The profit growth has been attributed to the reduction in finance charges resulting from a gain on provision for site restoration, which is a non-cash item, amounting to RO2.6mn. In this year's survey, the company came first in the return on equities category, sixth in profit growth and 15th in earnings per share segments.

The company's revenues were impacted the disruption of operations at the company's plants. The commercial availability at Barka II Power and Water Desalination plant was 80.2 per cent (power) because of a gas turbine failure. The repairs in major gas turbines at the Al Rusail Power plant also saw the output reduced to 83 per cent as opposed to 87.6 per cent in 2015.

According to its annual report, in 2016, the company produced an aggregate net power volume of 3,663GWh (4,835GWh in 2015) and a total volume of 38.863,000 cu m (43,101,000 cu m in 2015) of potable water. The company said that the decrease in water production was due to higher maintenance carried out at Barka II in 2016 after gas turbine 1 (GT1) tripped on generator protections at the plant on March 14.

The company's share prices reached 712bz as of December 31, 2016. Since its IPO, the company's aggregate level of dividend paid amounts to 237bz per share compared to 215bz as projected in the IPO prospectus.

Oman Cables Industry

The Oman Cables Industry's revenues and profit decreased in 2016 due to market conditions. The company's profits dropped by 26 per cent to RO15.76mn in 2016 as compared to RO21.34mn in 2015. Its revenues fell by 19.34 per cent to RO228.64mn in 2016 from RO283.47mn. The company attributed the decrease in profitability to increased competition in the market. The company is 13th on the return on equity list and has come third on the earnings per share category.

According to the company's financial statement, the prices of copper, the most important raw material in cables, which was 15 per cent lower compared to 2015 impacted their sales values despite maintaining volume. The low oil prices had an impact on the company's sales as payment from various electrical utilities inside and outside the company were delayed.

Oman Cable Industry also reported that its subsidiary company Oman Aluminium Processing Industries in Sohar also saw lower sales and profits in 2016 compared to 2015 due to fierce competition and price pressure. The company said its efforts to reduce production costs and overheads are yielding positive results as production efficiencies have increased.

According to the annual report, the company board approved the payment of a cash dividend of 85bz per share in 2016. It has entered into discussions/MOU with Prysmian of Milan, Italy for implementation of SAP ERP system. The company has successfully negotiated the buying of the remaining 60 per cent stake from the other shareholders of Associated Cables Private Limited, India, pending approvals from relevant regulators and shareholders.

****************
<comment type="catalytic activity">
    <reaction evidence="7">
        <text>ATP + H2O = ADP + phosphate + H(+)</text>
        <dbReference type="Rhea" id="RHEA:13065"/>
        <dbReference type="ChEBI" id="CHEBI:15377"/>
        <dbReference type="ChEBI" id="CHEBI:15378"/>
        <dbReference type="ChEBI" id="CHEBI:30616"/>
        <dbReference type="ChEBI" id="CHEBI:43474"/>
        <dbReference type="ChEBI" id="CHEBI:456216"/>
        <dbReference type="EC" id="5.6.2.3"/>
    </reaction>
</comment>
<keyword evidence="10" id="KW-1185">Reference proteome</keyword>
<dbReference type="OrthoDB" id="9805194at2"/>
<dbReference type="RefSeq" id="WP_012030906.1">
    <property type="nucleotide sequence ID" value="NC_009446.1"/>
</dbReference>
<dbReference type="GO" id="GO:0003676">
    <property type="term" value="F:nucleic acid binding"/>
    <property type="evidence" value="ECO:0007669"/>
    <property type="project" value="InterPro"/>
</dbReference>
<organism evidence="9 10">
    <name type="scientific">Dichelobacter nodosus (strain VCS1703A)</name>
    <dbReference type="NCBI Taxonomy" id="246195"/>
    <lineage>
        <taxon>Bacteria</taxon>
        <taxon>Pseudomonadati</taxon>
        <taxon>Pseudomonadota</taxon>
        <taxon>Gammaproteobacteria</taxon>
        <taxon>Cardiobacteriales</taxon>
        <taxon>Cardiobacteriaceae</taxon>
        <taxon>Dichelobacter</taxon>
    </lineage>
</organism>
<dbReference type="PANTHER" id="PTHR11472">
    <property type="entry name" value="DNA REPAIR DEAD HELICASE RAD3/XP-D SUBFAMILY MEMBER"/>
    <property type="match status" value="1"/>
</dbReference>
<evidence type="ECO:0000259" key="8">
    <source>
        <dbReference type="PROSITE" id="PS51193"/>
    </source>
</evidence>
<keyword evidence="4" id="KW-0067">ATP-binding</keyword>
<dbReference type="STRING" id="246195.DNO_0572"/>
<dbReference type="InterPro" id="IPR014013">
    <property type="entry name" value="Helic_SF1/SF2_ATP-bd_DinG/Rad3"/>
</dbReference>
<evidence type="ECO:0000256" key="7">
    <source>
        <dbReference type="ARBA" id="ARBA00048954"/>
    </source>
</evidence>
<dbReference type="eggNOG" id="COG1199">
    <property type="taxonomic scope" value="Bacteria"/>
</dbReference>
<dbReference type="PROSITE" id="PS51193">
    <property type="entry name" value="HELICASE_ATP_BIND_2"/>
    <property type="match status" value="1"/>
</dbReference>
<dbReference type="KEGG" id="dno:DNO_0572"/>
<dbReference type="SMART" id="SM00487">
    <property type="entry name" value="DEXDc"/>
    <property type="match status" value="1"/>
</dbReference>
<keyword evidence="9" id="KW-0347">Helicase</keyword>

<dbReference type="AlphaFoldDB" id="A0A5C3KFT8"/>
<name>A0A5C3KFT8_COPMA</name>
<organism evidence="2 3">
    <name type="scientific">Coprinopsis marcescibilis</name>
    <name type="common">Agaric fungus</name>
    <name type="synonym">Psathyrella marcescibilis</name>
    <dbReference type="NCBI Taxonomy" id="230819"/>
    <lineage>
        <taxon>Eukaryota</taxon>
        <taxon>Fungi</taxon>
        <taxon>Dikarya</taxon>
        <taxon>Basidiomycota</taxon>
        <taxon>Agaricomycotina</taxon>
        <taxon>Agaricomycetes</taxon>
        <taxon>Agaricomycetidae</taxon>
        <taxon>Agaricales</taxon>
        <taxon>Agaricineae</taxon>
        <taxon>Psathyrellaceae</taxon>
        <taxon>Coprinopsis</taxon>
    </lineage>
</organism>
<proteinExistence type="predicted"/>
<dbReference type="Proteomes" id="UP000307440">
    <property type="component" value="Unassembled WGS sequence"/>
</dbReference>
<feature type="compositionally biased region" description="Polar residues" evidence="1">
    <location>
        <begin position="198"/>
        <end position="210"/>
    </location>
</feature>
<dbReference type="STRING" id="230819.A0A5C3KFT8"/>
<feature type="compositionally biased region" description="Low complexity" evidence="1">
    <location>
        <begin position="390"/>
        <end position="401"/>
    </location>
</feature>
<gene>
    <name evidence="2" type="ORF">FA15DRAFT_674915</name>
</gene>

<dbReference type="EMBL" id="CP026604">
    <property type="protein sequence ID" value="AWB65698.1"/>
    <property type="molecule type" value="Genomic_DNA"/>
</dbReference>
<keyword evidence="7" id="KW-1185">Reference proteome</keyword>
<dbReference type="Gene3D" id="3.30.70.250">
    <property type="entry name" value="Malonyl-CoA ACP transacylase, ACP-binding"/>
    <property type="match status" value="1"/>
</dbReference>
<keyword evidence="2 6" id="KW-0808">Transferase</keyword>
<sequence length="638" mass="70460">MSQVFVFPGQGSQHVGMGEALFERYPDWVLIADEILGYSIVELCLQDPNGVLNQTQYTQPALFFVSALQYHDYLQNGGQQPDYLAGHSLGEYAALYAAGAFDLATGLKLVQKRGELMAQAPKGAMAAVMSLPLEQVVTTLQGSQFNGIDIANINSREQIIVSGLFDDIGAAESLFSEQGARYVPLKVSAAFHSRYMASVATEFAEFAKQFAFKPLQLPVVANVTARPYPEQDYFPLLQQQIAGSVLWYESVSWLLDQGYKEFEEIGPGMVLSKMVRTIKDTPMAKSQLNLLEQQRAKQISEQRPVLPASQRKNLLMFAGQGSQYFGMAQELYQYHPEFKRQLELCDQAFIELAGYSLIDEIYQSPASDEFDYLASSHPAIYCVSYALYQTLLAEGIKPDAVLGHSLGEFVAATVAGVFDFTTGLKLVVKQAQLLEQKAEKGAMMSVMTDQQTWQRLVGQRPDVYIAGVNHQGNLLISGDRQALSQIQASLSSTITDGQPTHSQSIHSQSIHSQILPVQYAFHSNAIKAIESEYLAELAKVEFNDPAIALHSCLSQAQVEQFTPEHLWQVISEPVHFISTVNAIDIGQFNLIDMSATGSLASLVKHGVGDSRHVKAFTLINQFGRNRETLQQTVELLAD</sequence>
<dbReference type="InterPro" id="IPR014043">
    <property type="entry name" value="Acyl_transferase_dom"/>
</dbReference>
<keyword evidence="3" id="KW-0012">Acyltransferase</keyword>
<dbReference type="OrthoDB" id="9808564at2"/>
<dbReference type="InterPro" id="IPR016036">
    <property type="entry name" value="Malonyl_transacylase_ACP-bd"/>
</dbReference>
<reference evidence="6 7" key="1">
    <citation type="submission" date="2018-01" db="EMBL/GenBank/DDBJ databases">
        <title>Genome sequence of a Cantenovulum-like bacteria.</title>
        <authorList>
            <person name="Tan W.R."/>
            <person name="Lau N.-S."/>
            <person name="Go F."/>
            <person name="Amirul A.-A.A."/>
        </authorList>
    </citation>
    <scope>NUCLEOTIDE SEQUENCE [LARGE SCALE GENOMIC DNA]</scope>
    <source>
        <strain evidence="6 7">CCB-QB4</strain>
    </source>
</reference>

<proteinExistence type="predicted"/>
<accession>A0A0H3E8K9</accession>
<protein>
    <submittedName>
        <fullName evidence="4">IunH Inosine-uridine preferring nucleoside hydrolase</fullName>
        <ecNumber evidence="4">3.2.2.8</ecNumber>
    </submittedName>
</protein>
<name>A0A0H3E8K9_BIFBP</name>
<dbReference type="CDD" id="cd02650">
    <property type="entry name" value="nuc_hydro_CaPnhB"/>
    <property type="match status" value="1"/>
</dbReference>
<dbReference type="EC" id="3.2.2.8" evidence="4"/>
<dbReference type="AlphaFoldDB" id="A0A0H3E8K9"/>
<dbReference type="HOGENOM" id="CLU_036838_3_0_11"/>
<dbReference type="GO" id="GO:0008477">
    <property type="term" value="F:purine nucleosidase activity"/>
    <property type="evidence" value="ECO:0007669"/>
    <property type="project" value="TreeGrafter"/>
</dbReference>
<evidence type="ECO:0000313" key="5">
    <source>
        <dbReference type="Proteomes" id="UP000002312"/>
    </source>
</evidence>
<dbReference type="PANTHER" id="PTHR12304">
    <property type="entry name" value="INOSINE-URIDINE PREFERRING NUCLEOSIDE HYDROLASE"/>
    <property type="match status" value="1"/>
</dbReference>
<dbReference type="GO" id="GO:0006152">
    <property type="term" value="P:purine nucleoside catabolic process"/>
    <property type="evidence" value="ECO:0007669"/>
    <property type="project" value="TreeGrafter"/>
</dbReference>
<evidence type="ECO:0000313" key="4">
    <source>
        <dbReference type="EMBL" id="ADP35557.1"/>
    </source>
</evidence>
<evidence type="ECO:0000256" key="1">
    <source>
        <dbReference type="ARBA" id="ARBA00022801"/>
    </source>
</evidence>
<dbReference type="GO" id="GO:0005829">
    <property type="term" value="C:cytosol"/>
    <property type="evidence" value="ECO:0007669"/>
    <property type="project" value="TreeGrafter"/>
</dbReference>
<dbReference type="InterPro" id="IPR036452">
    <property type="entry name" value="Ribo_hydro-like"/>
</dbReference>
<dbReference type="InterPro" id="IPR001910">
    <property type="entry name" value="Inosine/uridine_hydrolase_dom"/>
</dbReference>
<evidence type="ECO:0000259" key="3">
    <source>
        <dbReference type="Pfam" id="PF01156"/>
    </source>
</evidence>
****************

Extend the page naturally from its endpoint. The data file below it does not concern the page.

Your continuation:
On the company's future outlook, Fabio Romeo, chairman of Oman Cables Industry, said, “The countries in which the company’s products are being marketed, have been facing a slowdown in the respective economies due to low and uncertain oil prices and other factors. The company is gearing up to face the challenge in various ways.”

Oman Oil Marketing

Oman Oil Marketing Co posted a revenue of RO425.92mn, which is 15.7 per cent more than 2015's revenue of RO368.15mn. But its profits went down by 21.4 per cent to RO9.6mn in 2016 compared to RO12.21mn in 2015. It ranks seventh in revenue growth, 16th in return on equity and sixth in terms of earnings per share.

The company's revenues were bolstered by the deregulation of fuel prices by the government. According to its financial statement, Oman Oil Marketing's financial position remained healthy with total assets at approximately RO119mn as of December 31, 2016. The company spend RO7.9mn on capital expenditure financed by internal funds.

The company has been able to retain its market share in the financial year ended December 31, 2016. Ahlain convenience stores as well as international brands like Burger King, Baskin Robbins and Subway at its retail outlets have helped in improving customer experience. The commercial business segment witnessed a drop compared to 2015 due to lower oil prices. The lubricant business performance in 2016 was mixed, but Oman Oil's own-brand product made good progress. The company was able to sustain same volumes as 2015 for its aviation business in 2016. The company expects strong growth after the opening of the new airport in Muscat. The marine business is focusing on expanding its customer base, amid challenges.

Commenting on the outlook for the coming year, in the financial statement, Oman Oil Marketing board chairman Salim Abdullah al Rawas, said, “The outlook for the coming year is challenging with lower oil prices due to global events would mean further reduction in government spending that would affect infrastructure and capital projects. This could have repercussions on the overall economy in the long term. Further, the potential changes in the tax framework, further impact from removal of fuel subsidies  and reduction in oil prices could adversely affect the industry.”

Al Suwadi Power

Al Suwadi Power Co's profits rose by 25.1 per cent to RO9.07mn per cent in 2016 a compared to RO7.25mn the year before. Its revenues rose by around four per cent to RO69.36mn from RO66.71mn in 2015. The company is now at the seventh position in the Top 20 Profit Growth list, down from the fourth position that it held in last year's survey.